Brief Encounter   PLAYBILL.COM'S BRIEF ENCOUNTER With Paulo Szot
Few performers in recent Broadway history have made as instantaneous an impact with their debut role than has Paulo Szot, the Emile de Becque in Lincoln Center Theater's new revival of South Pacific.
Paulo Szot
Paulo Szot Photo by Aubrey Reuben

The opera singer, a native of Brazil, has been hailed as magnetic, romantic, and altogether winning as the French farmer trying to forge a bond with Ensign Nellie Forbush amid a backdrop of war. He has been nominated for the Leading Actor in a Musical Tony Award and has already won Drama Desk, Theatre World and Outer Critics Circle Awards for his performance. The handsome, strapping Szot has performed with such opera companies as New York City Opera, Boston Lyric Opera, Theatre National de Bordeaux, and Opera Marseille, but it's likely that he will now enjoy a dual career, shuttling back and forth between opera and theatre. And, as he tells it, if he had not been performing in Boston at the time LCT's call for auditions went out, South Pacific may never have found its male lead. The shy, humble performer spoke to (in increasingly fluent English) about his stroke of good fortune. What was it that caused you to audition for South Pacific in the first place?
Paulo Szot: I received a call from my agent and he said they were looking for an opera singer. I was in Boston at that time doing Le Nozze di Figaro and I decided to come for this. It was very convenient. It was very close. So maybe if you had gotten the call when you were in Vienna or somewhere else far away, you might have never auditioned.
PS: Exactly. Did you think at the time that, if they actually offered you the role, you would do it?
PS: First of all, I didn't think they would give me the role. I was doing one of the many auditions I do whenever I am in town. I didn't think it would be very probable to hire a Brazilian to do a French role in the United States on Broadway, you know? (Laughs) Now that you've been in the role for some time, what is your impression of a life in the theatre, as opposed to a life in the opera?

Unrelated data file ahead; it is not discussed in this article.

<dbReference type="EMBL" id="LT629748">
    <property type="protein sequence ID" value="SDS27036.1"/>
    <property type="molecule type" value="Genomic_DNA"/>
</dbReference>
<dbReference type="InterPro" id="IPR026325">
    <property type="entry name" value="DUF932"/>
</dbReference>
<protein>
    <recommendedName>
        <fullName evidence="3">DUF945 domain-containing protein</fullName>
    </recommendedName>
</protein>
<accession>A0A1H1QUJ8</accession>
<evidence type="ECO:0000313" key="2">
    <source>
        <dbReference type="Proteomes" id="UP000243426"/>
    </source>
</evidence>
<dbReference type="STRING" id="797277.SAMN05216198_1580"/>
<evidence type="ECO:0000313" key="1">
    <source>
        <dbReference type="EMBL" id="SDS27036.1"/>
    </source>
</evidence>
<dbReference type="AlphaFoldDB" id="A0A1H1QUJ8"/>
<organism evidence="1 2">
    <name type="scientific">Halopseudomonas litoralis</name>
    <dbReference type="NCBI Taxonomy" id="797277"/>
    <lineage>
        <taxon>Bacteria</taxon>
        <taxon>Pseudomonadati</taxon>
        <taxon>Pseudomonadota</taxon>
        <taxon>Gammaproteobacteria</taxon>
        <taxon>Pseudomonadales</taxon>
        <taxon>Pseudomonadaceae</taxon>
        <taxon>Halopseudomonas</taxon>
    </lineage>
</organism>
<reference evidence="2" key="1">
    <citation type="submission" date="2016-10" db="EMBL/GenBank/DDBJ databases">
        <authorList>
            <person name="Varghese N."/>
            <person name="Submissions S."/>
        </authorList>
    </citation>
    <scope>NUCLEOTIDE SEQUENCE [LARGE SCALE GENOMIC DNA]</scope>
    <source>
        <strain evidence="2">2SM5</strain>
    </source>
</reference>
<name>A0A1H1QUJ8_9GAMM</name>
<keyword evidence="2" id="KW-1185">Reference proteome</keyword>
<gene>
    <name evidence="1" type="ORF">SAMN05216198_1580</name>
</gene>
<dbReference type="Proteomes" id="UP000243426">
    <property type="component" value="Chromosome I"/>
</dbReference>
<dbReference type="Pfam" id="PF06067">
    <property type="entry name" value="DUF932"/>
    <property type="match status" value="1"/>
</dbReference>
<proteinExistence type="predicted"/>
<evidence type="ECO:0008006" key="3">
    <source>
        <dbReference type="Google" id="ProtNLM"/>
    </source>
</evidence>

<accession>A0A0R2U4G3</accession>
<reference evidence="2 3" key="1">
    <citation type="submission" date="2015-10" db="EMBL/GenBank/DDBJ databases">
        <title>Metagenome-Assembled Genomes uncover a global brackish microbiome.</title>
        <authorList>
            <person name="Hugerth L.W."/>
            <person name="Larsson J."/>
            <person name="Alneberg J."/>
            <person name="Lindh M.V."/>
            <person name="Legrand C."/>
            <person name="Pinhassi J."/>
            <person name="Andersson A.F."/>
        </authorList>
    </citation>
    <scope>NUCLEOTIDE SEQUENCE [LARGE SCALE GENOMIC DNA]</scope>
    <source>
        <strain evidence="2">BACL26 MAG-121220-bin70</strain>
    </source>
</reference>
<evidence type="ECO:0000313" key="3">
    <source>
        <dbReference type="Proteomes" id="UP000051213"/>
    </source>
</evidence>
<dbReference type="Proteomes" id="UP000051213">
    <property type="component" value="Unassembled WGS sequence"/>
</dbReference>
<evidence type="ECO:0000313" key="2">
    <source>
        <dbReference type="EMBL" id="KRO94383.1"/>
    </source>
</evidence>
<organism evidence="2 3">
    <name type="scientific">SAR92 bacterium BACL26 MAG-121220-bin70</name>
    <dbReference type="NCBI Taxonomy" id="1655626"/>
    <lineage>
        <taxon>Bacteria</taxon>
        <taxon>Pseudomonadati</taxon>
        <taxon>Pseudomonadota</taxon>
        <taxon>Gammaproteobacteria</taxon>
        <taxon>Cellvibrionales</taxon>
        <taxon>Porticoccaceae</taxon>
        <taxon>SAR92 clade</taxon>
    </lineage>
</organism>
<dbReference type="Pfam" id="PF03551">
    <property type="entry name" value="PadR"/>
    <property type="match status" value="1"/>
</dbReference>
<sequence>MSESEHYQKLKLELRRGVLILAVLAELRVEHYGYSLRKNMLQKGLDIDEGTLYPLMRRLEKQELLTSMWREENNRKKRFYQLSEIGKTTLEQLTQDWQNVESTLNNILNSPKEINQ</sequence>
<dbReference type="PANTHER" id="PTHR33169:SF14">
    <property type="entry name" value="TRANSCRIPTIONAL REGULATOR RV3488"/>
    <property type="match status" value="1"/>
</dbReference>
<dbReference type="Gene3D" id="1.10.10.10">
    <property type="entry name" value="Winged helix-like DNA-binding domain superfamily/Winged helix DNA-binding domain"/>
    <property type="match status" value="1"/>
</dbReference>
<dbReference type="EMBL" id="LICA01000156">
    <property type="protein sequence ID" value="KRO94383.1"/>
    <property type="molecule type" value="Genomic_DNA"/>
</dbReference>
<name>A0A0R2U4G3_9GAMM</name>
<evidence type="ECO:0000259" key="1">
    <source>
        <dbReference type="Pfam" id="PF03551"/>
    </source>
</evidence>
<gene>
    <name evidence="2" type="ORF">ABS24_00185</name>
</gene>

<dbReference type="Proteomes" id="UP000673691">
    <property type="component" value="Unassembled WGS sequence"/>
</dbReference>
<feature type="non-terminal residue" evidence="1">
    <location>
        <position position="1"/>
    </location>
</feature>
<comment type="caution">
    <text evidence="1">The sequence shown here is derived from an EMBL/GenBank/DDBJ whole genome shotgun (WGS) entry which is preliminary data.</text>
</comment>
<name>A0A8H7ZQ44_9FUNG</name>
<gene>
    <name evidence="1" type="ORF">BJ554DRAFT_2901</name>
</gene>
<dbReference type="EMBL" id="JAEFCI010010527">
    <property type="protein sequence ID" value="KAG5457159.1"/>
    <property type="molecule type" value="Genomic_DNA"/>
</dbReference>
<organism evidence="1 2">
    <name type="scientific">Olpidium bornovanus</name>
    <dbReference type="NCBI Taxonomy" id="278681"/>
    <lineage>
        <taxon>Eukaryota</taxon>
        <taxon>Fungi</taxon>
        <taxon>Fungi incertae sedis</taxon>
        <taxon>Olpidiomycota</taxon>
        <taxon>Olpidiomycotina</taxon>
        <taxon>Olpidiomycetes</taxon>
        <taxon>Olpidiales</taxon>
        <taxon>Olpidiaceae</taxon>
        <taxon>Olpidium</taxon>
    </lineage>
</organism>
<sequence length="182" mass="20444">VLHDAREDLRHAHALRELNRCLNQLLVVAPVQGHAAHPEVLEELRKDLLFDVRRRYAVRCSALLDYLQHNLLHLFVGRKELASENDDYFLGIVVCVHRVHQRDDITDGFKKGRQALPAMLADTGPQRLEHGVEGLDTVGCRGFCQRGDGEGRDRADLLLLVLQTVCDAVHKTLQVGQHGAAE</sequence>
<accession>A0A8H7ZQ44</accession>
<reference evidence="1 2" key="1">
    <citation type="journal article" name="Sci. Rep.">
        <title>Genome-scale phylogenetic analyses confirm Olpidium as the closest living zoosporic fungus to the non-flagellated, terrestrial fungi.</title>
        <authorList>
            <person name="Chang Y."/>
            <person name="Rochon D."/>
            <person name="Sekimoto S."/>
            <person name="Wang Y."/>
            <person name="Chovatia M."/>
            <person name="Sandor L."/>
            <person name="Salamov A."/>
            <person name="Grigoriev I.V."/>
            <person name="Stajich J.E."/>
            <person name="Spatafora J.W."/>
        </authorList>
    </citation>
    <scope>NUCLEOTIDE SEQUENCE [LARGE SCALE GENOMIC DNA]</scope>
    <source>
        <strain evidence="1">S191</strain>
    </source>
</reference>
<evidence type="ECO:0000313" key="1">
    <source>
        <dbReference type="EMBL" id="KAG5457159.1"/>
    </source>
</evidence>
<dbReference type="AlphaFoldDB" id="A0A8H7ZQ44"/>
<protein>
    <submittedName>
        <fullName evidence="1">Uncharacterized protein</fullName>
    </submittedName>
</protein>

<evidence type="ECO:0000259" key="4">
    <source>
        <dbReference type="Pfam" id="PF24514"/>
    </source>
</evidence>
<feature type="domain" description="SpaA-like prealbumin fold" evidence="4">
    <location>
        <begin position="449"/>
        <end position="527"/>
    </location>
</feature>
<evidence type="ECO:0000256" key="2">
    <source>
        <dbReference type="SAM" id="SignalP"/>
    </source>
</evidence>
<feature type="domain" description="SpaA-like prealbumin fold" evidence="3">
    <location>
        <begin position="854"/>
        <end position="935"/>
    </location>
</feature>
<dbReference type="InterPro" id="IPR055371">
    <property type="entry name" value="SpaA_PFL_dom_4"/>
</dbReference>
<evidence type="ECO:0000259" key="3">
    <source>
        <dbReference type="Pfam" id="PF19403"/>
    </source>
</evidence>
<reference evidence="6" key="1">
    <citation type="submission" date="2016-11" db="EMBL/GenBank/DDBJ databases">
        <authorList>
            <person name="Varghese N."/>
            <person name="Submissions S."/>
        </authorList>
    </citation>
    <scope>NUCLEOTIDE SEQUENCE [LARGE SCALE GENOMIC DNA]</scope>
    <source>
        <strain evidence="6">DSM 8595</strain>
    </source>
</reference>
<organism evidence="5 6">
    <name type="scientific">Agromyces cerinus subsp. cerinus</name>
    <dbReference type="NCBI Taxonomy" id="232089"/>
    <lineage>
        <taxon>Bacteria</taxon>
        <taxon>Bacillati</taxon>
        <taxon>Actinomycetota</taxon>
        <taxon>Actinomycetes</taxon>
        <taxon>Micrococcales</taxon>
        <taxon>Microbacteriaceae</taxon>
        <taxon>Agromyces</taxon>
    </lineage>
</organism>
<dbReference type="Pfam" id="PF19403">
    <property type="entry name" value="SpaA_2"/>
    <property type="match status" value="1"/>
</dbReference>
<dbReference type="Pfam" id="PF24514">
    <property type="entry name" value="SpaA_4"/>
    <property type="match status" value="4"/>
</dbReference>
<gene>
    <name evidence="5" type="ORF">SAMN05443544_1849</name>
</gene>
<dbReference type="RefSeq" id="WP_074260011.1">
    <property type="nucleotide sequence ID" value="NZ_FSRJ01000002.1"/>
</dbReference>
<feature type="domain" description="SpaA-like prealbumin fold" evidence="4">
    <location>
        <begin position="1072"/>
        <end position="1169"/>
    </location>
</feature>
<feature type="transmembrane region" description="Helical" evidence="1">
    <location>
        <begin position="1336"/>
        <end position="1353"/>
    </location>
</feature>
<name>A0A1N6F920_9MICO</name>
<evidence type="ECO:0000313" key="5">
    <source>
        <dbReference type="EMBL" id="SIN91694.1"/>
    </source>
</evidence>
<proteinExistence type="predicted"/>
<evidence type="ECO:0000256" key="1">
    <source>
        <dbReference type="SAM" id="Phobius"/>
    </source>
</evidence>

PS: These last four months have been incredible. I remember the first rehearsal at the theatre. I got home and I thought, I'm going to get the next flight back to São Paulo, because I was so afraid of everything. Somehow I stayed, because I had so many people who supported me at the theatre. I have to say I'm very pleased that I stayed. I was willing to do something new in my career. I've been singing opera for the last 12 years. Obviously you've been on many opera stages, but for someone with little theatre experience you seem very natural and confident on stage.
PS: Well, I did not have any education on acting. I thought the only thing I could offer to the audience could be my honesty. I decided to be natural and honest with them, and that's the way I feel good on stage doing this new thing for me. What are the differences between singing for the theatre as opposed to the opera? Obviously, you have to eight shows a week in the theatre. You don't do that in opera.
PS: No, I don't. That's the main challenge. I was not used to that. The physical aspect, that's the main thing. It's not vocally, it's just physical. The first weeks were very difficult. But I'm getting used to it and finally getting to enjoy it.

Paulo Szot in South Pacific
photo by Joan Marcus Is the music in South Pacific easier to sing than that in your average opera?
PS: I think it's the same kind of energy I use singing a Don Giovanni performance or singing a South Pacific show. I think it's the same intensity. It's the only way I know how to do it. Do you have a favorite song in the score to sing?
PS: Well, I do love "Some Enchanted Evening" very much. And, of course, "This Nearly Was Mine" is a special moment for me. It's a moment when I feel very connected to the audience and I do feel very emotional. I have to be careful. I felt that connection between you and the audience when I saw the show. It's unusual, a connection that palpable. It's not that easy to achieve.
PS: I love that feeling. I think many things could be the reason for that. One of them is the audience is so close to the stage. The other is they're so familiar with all the songs and they're willing to hear them, because it's been a long time since they heard them on Broadway. I'm very glad to have this kind of connection with them. I feel them all the time, singing along, and that makes me very happy. I read that you had to cancel some opera roles in order to do this part. Now that's it's been extended, have you had to cancel still more operas?
PS: I cancelled three operas in Brazil. But this is something that I really wanted to do and really wanted to continue. I'm finding this experience very nice as an artist. I'm feeling all the time it's changing and I'm feeling different things, so I really wanted to stay with the show a little longer.

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